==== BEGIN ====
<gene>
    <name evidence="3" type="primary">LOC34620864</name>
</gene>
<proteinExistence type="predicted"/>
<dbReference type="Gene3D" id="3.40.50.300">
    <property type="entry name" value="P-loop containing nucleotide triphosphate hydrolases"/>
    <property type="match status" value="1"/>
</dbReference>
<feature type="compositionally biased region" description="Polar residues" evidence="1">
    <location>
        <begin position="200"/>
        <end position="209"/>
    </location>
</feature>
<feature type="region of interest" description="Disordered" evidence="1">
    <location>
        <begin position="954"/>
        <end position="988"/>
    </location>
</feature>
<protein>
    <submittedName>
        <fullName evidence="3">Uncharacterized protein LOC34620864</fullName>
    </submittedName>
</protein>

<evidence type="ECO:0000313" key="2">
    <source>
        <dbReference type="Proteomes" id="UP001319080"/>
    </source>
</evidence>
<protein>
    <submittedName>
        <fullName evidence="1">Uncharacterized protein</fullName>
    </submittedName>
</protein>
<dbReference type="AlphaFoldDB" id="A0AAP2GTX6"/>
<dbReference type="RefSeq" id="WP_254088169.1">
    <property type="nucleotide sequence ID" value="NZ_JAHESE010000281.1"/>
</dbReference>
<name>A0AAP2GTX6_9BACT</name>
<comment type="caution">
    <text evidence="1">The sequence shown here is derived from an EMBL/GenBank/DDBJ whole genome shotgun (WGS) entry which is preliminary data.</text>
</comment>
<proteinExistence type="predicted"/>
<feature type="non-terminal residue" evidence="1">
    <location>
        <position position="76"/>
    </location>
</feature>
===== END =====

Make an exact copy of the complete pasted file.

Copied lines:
<gene>
    <name evidence="3" type="primary">LOC34620864</name>
</gene>
<proteinExistence type="predicted"/>
<dbReference type="Gene3D" id="3.40.50.300">
    <property type="entry name" value="P-loop containing nucleotide triphosphate hydrolases"/>
    <property type="match status" value="1"/>
</dbReference>
<feature type="compositionally biased region" description="Polar residues" evidence="1">
    <location>
        <begin position="200"/>
        <end position="209"/>
    </location>
</feature>
<feature type="region of interest" description="Disordered" evidence="1">
    <location>
        <begin position="954"/>
        <end position="988"/>
    </location>
</feature>
<protein>
    <submittedName>
        <fullName evidence="3">Uncharacterized protein LOC34620864</fullName>
    </submittedName>
</protein>

<evidence type="ECO:0000313" key="2">
    <source>
        <dbReference type="Proteomes" id="UP001319080"/>
    </source>
</evidence>
<protein>
    <submittedName>
        <fullName evidence="1">Uncharacterized protein</fullName>
    </submittedName>
</protein>
<dbReference type="AlphaFoldDB" id="A0AAP2GTX6"/>
<dbReference type="RefSeq" id="WP_254088169.1">
    <property type="nucleotide sequence ID" value="NZ_JAHESE010000281.1"/>
</dbReference>
<name>A0AAP2GTX6_9BACT</name>
<comment type="caution">
    <text evidence="1">The sequence shown here is derived from an EMBL/GenBank/DDBJ whole genome shotgun (WGS) entry which is preliminary data.</text>
</comment>
<proteinExistence type="predicted"/>
<feature type="non-terminal residue" evidence="1">
    <location>
        <position position="76"/>
    </location>
</feature>